1936 Colonial Revival – Philadelphia, PA

SOLD / Archived From 2019
Added to OHD on 1/30/19   -   Last OHD Update: 3/16/19   -   24 Comments
Address Withheld

Map: Street

  • $220,000
  • 4 Bed
  • 2 full, 2 half Bath
  • 2629 Sq Ft
  • 0.17 Ac.
For the savvy investor-developer - An opportunity to restore this historic Wynnefield Colonial to its original grandeur. This is not a handyman special but deserves the hands of experienced craftsmen. One of four homes built by E.J. Frankel in the 1930's at the corner of 50th Street and Overbrook Ave. A three-story detached stone colonial offering: 4-bedrooms, 2-1/2 baths, 2-stone fireplaces, full basement, attached 2-car garage and much more. With the proper combination of vision and expertise, this property can regain its proper status among Wynnefield's finest.Start with the center hall main level, large living room, dining room, kitchen, sitting room, powder room and den/office area. The second level includes 4-large bedrooms and 2-full baths with an extra sitting/dressing room. Third attic level, approximately 18'x40' with a walk-in cedar closet offers many options. Located within 1-block walking distance of City Avenue and Bala Train Station , SJ University , PCOM , LA Fitness and Bala Shopping Center. Hard to find a location more convenient to the city and suburbs. This property is being offered for sale in AS-IS condition. The estate will make no repairs. The property will be cleaned out prior to closing. Showings by appointment.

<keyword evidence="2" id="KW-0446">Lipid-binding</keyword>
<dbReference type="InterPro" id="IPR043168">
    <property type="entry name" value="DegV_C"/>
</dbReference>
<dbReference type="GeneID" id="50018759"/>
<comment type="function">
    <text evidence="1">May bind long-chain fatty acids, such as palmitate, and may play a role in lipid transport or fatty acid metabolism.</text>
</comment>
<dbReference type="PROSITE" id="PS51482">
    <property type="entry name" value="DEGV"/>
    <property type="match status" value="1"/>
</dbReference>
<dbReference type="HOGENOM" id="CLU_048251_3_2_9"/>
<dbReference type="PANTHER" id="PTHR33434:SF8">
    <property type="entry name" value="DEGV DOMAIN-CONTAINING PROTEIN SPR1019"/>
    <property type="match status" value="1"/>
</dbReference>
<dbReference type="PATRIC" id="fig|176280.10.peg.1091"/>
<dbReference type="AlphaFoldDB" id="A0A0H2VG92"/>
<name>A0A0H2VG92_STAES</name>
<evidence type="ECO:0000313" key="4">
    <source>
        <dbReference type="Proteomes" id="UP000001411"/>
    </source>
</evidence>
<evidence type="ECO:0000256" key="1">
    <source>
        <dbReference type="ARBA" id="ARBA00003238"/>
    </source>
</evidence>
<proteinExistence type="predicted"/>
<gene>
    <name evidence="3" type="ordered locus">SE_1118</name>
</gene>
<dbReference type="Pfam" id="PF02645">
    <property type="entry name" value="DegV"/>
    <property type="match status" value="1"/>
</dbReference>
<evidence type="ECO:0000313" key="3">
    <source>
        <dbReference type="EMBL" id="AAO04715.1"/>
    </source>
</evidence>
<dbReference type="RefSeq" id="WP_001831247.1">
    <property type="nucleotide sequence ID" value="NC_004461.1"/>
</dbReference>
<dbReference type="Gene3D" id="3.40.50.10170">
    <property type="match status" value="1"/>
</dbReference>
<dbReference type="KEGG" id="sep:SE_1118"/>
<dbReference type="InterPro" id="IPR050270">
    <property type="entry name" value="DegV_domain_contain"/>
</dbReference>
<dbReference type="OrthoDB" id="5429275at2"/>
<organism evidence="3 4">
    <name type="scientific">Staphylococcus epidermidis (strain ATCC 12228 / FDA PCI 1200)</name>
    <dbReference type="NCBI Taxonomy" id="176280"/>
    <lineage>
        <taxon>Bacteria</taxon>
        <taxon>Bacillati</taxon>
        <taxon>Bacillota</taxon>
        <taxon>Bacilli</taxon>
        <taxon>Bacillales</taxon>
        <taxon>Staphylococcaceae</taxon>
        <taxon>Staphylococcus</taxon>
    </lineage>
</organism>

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24 Comments on 1936 Colonial Revival – Philadelphia, PA

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  1. AvatarDeniseLynn says: 239 comments

    I am absolutely in love with the potential in this house! I hope the buyer carefully restores this tired, old beauty and that it doesn’t become a plasticized, modern flip. In my mind, I see the showpiece this house could be.

    23
  2. AvatarStevenF says: 771 comments
    OHD Supporter

    1969 Regency
    Nashville, TN

    I expected much worse based on the description. It looks more tired than in need of a major overhaul. I’m a sucker for these PA stone houses.

    10
    • AvatarjillieD says: 65 comments
      OHD Supporter

      1952 Ojai, CA

      Ditto StevenF’s remark. From the realtor’s copy it sounded uninhabitable. Maybe the seller is trying to ensure that someone sensitive and knowledgeable takes over this masterpiece.

      3
    • AvatarPamela says: 24 comments

      Someone has loved this home for a very longtime. Rather sad to see it in this state…

      2
  3. CoraCora says: 1894 comments
    OHD Supporter & Moderator

    Clinton, TN

    Imagining the groovy get-togethers that must have happened at that bar in the basement. ☮✌
    Looks like this house was so loved! It could be a showplace again. I get the feeling it could have been a one-owner.

    14
  4. Avatarpeeweebc says: 858 comments
    OHD Supporter

    1885 Italianate.
    MI

    Elderly person’s home, makes me so sad. I bet it was once so full of life and good times. Let’s hope the right person/people come along!

    16
  5. AvatarPatrick Walker says: 16 comments